water bug

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Related to American cockroach: German cockroach, oriental cockroach

water bug,

name for a large number of water-living bugsbug,
common name correctly applied to insects belonging to the order Hemiptera, although members of the order Homoptera (e.g., mealybug) are sometimes referred to as bugs, as are other insects in general.
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, comprising several families of the order Hemiptera (true bugs). All have jointed, sharp, sucking beaks, breathe air, and undergo gradual metamorphosis (see insectinsect,
invertebrate animal of the class Insecta of the phylum Arthropoda. Like other arthropods, an insect has a hard outer covering, or exoskeleton, a segmented body, and jointed legs. Adult insects typically have wings and are the only flying invertebrates.
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). They are found on or below the surface of almost all quiet streams and ponds; a few forms live in rapidly flowing water. The water boatmen (family Corixidae) are abundant in lakes and ponds throughout most of the world. They are ovalbodied, with flattened, oarlike hind legs used for propulsion; the short front legs are used for gathering food and for anchoring the bug to aquatic vegetation. Water boatmen store air in a concavity beneath the wings and are thus able to remain submerged for long periods. They feed on algae and other small aquatic organisms and, unlike the predaceous water bugs, do not bite humans. The other water bugs are carnivorous and prey, according to their size, on young fishes, snails, crustaceans, and the adults and larvae of other insects. The backswimmersbackswimmer,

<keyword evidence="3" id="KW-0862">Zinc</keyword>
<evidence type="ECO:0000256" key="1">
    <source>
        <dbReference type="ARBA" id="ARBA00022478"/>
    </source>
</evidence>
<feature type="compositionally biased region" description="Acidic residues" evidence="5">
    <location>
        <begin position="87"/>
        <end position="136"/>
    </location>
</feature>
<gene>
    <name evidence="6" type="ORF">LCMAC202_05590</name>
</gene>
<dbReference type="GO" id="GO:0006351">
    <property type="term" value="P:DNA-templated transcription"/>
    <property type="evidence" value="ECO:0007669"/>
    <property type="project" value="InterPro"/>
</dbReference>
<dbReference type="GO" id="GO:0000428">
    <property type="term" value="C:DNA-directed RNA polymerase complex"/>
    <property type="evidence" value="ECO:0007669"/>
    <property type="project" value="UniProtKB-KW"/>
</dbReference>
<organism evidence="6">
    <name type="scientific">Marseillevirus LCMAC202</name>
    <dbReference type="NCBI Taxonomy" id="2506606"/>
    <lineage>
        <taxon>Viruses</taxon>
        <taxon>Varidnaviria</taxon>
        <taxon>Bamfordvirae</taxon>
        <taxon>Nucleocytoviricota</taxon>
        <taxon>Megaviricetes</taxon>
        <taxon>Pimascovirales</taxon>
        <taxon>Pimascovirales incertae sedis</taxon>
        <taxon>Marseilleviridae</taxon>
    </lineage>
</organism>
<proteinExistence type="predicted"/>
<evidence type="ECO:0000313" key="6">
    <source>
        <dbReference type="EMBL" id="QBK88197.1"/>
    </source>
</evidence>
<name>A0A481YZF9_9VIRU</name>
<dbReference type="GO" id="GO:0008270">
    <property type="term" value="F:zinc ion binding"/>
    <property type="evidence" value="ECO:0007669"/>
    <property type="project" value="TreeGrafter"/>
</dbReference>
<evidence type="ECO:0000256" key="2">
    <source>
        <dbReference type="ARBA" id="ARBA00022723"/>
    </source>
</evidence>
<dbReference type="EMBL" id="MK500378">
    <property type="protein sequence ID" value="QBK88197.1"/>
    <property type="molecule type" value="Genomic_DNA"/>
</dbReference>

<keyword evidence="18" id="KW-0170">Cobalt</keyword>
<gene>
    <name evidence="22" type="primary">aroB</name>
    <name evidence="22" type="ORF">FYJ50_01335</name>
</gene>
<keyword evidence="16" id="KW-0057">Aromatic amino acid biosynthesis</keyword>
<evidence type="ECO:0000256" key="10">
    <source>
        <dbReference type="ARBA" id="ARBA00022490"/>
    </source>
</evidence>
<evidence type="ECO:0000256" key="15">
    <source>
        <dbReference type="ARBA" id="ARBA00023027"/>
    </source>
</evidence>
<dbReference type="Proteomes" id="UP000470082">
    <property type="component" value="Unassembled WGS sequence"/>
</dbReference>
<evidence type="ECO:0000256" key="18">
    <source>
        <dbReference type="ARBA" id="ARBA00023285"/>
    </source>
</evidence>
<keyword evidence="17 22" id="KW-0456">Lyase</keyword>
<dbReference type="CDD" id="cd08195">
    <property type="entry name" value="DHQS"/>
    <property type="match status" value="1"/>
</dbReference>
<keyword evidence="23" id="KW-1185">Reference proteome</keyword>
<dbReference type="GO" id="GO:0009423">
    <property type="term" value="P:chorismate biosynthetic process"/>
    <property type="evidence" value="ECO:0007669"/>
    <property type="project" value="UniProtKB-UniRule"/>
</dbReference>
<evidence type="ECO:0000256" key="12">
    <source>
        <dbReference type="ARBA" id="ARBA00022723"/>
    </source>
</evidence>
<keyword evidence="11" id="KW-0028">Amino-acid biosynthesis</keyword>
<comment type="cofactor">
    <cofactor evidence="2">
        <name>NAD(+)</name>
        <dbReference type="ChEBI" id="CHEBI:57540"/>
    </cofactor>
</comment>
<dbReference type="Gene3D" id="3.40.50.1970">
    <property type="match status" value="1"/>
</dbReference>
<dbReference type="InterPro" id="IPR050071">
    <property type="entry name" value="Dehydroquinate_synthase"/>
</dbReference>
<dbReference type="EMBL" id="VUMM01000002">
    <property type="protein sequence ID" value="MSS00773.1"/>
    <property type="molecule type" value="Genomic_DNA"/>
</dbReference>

common name for water bugs of the cosmopolitan family Notonectidae, so named because they swim upside down, usually near the surface of the water. They have oval bodies and long, oarlike hind legs, with which they swim rapidly, but their backs are more convex than
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 (family Notonectidae) resemble the water boatmen in appearance, but swim upside down. The water striders, or water skaters (family Gerridae), have two pairs of long, slender legs that enable them to move over the surface film of quiet waters, where they often congregate in large numbers. They also have a pair of short, grasping forelegs, used for catching insects on the surface. All live in freshwater except those of the genus Halobates, which are found in oceans. The giant water bugs (family Belostomatidae), with wide, flat bodies and grasping forelegs, are the world's largest bugs and among the largest of the insects. Members of some North American species grow 2 in. (5 cm) long, while one South American form attains a length of more than 4 in. (10 cm). Their prey can include small fish, frogs, snakes, and turtles. They fly well and are attracted to lights at night, hence their other common name, electric-light bug. In some species the female glues her eggs to the back of the male, where they remain until they hatch. The water scorpions (family Nepidae) are named for the breathing tube that protrudes from the rear of the abdomen. There are several other water bug families. The term water bug is also sometimes applied to the various water beetleswater beetle,